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Test Your Knowledge Of Power As It Relates To Sound Systems

Here’s a handy quiz for checking your knowledge about audio power. Know that right upfront, the answer to every question is “It depends!” But what’s really being asked is “WHAT does it depend on?”
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6) So why buy a big amplifier? After all, they’re expensive!

Loudness and generated power are all about area. Clarity is all about headroom. If program peaks get clipped by a small amplifier, it sounds like trash. Amplifiers must be oversized relative to their average output power by a factor of 10 to 100 to allow for signal peaks. This translates into 10 dB to 20 dB of headroom.

If you have deep pockets, go for 20 dB. If not, spend some of the money saved on a hard limiter to make the program peaks “fit” though the amplifier. All of this makes sense only if you look at power using the decibel.

7) Which subwoofer is better? One that handles 100 watts or 500 watts?

You simply can’t tell from the power rating alone. It’s just a “waste disposal” number. How much sound can each produce? This is the efficiency rating. A 15-inch bass horn sitting in a corner and consuming 100 watts continuous could easily be much louder than an 18-inch in a sealed box hanging in free space and consuming 500 watts continuous.

It’s not what’s fed in, it’s what comes out. See the stock market question (number 2, above) for an object lesson on this.

8) Can the loudspeaker’s power rating be trusted? The “Killbox 5000” is rated at 5 kW and the “Lighttones 100” is only rated at 100 watts.

Most reputable manufacturers use standardized power testing to rate their loudspeakers. These methods define the type of waveform, time duration, crest factor and a few other metrics.

These tests are designed by experts to simulate real-world demands on loudspeakers. They tell you how long the loudspeaker survived under the described conditions. Since they can’t possibly know how the end user will use (or abuse) the product, they can’t guarantee that you won’t blow it up.

Power ratings are very useful for comparing the relative differences between products from the same manufacturer. When using them to compare one brand to another, make sure that the ratings are based on the same standard (i.e. AES, EIA-426B, etc.).

And even when the standards are used, the “honor system” governs the writing of spec sheets. Since overrated loudspeakers generally don’t kill or maim people, the government doesn’t require validation of power ratings.

Only in “Audiotopia” are there “data police” that check all the ratings. You can pinch yourself to wake up now.

Also remember that large power ratings can be achieved with resistors (which don’t produce much sound!). That “Killbox 5000” might have a couple of water-heater elements as part of its crossover network.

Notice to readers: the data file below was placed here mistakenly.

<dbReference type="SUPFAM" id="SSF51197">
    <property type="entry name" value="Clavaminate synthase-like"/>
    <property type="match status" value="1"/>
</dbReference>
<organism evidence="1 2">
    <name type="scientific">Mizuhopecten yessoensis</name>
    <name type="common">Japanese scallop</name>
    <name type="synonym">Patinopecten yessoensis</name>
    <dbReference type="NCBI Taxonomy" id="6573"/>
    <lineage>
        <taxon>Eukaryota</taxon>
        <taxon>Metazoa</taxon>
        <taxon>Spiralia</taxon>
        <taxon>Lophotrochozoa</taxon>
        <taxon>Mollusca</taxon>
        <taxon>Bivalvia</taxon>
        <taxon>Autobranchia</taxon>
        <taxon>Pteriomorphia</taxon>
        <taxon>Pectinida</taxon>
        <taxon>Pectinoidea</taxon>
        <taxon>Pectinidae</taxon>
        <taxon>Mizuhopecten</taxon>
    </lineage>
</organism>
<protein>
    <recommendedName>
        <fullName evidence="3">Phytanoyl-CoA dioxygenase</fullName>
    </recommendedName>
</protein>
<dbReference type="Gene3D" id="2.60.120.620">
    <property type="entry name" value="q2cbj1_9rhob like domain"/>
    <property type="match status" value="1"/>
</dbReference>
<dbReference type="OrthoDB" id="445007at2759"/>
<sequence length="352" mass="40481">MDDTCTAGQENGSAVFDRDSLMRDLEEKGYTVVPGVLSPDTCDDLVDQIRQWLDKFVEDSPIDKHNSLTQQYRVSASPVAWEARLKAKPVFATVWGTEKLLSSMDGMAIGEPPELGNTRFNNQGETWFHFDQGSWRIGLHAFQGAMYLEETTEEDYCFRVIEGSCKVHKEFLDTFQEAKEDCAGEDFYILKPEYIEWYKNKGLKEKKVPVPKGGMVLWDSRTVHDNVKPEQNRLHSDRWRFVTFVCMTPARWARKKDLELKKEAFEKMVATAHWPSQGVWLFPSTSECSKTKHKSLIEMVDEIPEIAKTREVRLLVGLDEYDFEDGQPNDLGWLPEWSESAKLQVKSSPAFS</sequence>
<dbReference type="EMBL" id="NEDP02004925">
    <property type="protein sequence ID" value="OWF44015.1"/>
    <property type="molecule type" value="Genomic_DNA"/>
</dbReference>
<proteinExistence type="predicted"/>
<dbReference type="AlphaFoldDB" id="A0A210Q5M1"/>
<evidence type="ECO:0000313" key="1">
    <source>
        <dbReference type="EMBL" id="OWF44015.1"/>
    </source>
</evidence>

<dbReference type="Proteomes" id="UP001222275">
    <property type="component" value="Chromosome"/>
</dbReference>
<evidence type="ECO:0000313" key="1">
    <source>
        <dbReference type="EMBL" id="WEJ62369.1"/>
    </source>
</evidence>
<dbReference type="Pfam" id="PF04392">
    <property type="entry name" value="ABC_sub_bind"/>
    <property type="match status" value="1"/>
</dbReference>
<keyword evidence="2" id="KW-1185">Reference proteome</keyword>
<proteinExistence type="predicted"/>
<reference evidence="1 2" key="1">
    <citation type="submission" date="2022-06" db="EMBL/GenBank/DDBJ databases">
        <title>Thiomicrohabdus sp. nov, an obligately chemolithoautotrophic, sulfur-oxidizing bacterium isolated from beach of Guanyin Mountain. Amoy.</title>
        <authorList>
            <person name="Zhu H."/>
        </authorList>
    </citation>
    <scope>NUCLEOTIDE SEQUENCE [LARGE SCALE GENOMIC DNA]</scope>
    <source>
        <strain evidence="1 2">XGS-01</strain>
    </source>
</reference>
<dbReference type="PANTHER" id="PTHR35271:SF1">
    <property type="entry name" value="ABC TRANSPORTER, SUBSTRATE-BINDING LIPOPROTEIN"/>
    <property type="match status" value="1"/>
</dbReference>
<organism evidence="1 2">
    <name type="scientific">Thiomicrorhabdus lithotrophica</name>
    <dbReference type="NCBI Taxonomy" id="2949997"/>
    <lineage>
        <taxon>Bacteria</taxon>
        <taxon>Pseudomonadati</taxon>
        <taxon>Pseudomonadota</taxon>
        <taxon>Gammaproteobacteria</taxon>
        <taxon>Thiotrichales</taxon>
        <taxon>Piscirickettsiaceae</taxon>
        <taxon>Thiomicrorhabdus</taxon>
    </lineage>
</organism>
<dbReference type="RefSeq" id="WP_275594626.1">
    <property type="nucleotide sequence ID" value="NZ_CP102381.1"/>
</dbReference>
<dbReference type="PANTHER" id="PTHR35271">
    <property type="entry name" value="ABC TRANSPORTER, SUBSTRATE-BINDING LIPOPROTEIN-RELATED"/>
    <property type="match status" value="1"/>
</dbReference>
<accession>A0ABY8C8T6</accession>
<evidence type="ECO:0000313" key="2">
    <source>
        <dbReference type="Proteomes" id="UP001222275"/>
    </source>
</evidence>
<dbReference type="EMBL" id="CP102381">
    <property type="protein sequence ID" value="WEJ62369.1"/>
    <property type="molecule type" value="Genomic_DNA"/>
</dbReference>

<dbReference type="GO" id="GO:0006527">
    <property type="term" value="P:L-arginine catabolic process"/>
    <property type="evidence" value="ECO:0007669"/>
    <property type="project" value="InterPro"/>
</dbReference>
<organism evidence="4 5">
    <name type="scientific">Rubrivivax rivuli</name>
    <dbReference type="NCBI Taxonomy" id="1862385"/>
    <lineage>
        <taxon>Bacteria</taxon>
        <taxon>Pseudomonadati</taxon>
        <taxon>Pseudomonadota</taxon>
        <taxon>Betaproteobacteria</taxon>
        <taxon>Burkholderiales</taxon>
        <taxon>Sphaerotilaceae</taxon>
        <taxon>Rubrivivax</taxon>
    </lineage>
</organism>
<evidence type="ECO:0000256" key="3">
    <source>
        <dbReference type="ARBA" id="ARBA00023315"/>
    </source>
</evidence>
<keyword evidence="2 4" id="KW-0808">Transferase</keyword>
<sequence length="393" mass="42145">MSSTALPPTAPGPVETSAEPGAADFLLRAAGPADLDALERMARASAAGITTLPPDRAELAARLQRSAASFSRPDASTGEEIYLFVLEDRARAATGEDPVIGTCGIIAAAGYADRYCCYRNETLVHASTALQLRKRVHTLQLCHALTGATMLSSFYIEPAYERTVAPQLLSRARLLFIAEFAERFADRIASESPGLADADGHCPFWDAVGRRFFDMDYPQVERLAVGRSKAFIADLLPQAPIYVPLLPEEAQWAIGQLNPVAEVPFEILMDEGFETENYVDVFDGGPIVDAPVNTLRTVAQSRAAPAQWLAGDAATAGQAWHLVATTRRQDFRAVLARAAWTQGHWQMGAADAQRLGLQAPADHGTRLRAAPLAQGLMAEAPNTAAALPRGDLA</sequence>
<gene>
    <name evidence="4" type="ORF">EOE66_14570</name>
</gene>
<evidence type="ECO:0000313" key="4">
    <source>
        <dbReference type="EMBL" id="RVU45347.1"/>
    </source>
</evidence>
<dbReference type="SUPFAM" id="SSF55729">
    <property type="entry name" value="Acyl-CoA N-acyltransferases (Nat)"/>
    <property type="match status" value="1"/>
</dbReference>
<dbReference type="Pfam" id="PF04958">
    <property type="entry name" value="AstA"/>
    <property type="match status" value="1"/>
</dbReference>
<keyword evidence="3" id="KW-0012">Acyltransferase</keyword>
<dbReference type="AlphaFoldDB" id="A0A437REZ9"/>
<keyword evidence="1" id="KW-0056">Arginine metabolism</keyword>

9) What happens if my power amplifier is too large?

It’s better to have an oversized amplifier than an undersized one, provided that one stays within the thermal limits of the loudspeaker. A bigger amplifier is less likely to clip the signal.

But there are limits here, too. A piston can only travel so far before it becomes non-linear. If you hook a zillion watts up to a loudspeaker to provide 40 dB of headroom, and then someone drops a mic, you may see impressions of all of the cones in the metal grills. Over-excursion kills fewer loudspeakers than heat, but it must still be considered.

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10) Should I use a rubber band or a chain to pull my boat trailer?
I had to get one in regarding reactance. There’s a big difference between the impedance of a real loudspeaker and that of the non-inductive load resistors used to test many amplifiers.

Reactive loads reflect power, and the amplifier has to deal with this. Amplifiers with extended bandwidths are often unstable into reactive loads. If presented the choice between a “20 Hz to 40 kHz” bandwidth spec and a “DC to gamma rays” spec, I would pick the former.

Pencils Down…
How did you do? Hopefully this series has provoked some thought. Power ratings are useful for getting a general idea of the performance of a device, but as I have shown, there are many variables and caveats when you assign numerical ratings to amplifiers and loudspeakers.

Don’t give these numbers and more or any less attention than they deserve. They are but one piece of the puzzle, and probably not the most important piece.

Also, don’t be afraid to do your own power testing. The A/B comparison of two products is still the best way to tell the difference between them, regardless of what the numbers say. ZZ Top at full volume might be a more relevant power test for your system than pink noise.

Just be sure going in which party is paying for the toasted voice coils.

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